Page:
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Various shareholders refuse to pay, weil betrogen durch den Prospectus der Directors. Aber sie müssen die creditors zahlen, die defrauding directors prosecute.


17 August, 1867. N. 1251.

Aus:
The Economist, 17. August 1867. S. 925/926.
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What Bankers should at Present do with their money.

Much of every country bankers business’ banker’s business deposits are employed in his own district at comparatively unvarying rates, and he can now get upon these 4, 41/2, or even 5%. For such old money, so to speak, he can afford to give 2%, or even a trifle more. But nicht upon new money, which he has to send to London to employ. London Bankers only give 1%, and even this rate – miserable as it is to the depositor – is not very satisfactory to the banker. In most parts of England, vestiges of the old „fixed price“ of money. 5% gilt noch als natural rate (in Folge der früheren usury laws.) Die country bankers können daher sich so leicht raise money to 10 or 12%, in times of difficulty, wie at London. Andrerseits brauchen sie nicht so zu reduciren. Aber auch, verglichen mit „London bills“ und the larger bills of all great cities sind „country bills“ the bills of less known people. Der country banker knows them, and charges them more.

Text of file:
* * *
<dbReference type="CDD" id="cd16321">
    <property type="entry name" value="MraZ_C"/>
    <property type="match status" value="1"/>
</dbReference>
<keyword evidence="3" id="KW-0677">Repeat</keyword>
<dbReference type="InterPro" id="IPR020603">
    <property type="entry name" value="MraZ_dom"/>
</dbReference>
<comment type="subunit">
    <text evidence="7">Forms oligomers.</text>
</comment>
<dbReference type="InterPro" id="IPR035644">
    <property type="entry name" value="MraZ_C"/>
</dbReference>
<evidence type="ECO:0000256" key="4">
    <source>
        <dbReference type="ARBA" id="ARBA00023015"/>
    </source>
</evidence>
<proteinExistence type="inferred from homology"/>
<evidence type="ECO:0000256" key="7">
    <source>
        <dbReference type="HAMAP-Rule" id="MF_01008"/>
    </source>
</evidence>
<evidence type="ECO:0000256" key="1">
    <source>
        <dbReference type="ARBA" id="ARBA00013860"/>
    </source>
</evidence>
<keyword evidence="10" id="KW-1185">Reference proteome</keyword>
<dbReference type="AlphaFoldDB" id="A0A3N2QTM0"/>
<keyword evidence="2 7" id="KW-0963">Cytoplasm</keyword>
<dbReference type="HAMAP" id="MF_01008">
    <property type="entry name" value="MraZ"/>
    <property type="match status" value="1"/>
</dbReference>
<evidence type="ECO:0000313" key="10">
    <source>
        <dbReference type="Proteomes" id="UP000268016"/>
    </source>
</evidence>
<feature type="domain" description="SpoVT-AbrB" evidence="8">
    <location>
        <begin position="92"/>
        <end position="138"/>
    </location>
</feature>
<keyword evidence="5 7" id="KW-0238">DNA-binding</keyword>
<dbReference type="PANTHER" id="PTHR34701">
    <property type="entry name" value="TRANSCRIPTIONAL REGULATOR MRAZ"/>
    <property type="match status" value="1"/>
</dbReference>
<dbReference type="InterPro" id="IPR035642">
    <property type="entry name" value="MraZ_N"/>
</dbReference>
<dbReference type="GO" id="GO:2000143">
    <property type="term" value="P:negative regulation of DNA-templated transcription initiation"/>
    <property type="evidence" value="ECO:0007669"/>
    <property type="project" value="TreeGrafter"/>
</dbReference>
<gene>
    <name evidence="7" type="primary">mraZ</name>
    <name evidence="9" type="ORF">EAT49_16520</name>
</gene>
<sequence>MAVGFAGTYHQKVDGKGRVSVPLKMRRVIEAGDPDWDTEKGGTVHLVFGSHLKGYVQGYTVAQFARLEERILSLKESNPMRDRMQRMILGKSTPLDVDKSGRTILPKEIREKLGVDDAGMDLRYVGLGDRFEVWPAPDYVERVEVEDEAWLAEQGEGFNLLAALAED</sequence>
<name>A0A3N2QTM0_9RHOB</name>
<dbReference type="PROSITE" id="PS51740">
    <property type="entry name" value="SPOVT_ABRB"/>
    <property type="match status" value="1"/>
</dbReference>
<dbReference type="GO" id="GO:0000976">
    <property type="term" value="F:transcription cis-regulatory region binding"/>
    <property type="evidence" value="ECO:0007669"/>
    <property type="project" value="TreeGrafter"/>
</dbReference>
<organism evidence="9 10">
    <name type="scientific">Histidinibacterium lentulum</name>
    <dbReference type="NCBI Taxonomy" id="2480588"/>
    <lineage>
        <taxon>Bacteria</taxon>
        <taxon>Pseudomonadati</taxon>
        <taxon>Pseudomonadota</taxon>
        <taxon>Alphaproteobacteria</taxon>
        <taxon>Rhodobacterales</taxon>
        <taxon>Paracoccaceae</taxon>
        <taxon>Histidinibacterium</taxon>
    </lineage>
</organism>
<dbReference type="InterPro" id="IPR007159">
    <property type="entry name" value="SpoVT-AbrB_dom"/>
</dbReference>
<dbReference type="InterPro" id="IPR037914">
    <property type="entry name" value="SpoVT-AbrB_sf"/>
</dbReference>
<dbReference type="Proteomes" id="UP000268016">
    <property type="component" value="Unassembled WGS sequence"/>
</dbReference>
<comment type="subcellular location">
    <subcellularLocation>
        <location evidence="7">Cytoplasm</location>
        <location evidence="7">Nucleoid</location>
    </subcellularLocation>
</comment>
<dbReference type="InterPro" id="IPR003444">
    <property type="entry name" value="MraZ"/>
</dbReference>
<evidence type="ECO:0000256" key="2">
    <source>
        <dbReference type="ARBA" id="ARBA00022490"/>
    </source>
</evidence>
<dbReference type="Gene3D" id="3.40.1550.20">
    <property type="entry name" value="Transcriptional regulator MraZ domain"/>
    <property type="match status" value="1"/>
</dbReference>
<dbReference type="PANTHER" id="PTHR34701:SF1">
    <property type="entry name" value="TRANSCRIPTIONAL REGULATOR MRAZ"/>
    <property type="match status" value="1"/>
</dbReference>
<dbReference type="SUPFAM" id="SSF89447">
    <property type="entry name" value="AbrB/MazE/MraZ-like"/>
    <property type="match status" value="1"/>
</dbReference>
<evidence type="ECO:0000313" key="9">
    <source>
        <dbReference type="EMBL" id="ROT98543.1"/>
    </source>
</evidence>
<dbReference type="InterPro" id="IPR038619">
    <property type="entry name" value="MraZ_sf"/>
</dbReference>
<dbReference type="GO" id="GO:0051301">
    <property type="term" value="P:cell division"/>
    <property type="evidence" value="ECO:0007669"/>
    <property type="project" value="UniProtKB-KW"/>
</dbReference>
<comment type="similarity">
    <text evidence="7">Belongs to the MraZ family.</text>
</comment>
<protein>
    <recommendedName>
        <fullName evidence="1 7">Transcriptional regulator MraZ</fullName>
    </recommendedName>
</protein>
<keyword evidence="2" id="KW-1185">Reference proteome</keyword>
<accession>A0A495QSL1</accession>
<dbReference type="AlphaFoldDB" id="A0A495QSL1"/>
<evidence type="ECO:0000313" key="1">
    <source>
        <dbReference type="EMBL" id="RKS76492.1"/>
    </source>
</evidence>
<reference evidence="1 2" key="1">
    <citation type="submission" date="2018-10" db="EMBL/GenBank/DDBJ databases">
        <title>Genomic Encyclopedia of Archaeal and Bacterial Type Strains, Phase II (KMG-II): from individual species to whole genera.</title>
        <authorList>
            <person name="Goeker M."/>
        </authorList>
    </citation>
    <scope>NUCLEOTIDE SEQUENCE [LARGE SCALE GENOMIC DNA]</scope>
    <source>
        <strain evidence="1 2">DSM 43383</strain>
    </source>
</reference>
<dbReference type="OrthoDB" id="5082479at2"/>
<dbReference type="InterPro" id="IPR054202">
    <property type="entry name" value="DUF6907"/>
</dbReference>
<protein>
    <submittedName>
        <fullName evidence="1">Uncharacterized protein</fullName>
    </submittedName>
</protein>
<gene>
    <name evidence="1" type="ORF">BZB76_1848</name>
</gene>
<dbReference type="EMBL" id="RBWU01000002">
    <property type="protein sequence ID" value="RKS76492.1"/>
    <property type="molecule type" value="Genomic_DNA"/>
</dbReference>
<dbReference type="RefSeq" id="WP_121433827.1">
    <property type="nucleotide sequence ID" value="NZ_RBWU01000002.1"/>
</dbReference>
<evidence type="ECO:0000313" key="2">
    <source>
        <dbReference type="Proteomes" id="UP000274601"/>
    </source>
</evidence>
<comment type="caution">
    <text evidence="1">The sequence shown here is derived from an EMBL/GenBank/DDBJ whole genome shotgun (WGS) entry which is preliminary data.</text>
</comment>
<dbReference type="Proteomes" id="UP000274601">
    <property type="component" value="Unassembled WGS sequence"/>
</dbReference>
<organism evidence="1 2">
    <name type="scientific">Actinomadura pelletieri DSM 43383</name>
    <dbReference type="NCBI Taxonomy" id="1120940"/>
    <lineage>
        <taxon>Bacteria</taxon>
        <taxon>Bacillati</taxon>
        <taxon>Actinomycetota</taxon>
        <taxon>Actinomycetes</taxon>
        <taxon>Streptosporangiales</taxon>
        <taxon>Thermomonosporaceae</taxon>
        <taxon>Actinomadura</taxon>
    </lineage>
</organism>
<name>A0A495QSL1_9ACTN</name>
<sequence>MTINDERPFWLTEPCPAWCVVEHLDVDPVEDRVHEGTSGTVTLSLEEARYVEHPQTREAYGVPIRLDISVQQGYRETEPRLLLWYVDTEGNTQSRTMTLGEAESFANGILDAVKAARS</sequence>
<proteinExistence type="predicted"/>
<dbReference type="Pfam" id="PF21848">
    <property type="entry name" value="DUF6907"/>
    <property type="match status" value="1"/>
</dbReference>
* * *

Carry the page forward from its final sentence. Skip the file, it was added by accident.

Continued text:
Aus:
The Economist, 17. August 1867. S. 929/930.
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Failures of Three National Banks in the U. States.

2 in State of New York, 1 in Massachusetts, Liabilities 230,000l., including the paid up capital of 82,000l. The causes: advances imprudently made on bad securities, and speculations in land. … Most prolific grain harvest secured, South, North, und West. Guter cotton crop steht before.

Standard Correspondent schreibt New York, 30 July: »Within the past 5 days 3 National Banks have failed: Unadilla National Bank (Unadilla, New York); Newton National Bank (Newton, Massachusetts), Weedsport Nat. Bank (Weedsport, New York)[.] The liabilities of the first at least $750,000 (mit Capital: $,100,000), the liabilities of the 2nd $210,000, of the 3d $200,000; the capital of each of the two last named: $150,000. Ausserdem, the Pegnonnock Nl. Bank (Hartford, Connecticut) has just lost $50,000 by the peculations of an officer. Cause der disasters: reckless speculation, und equally reckless extravagance in living, induced thereby on the part of Bk. officers. In every instance numerous poor depositors ruined.[«]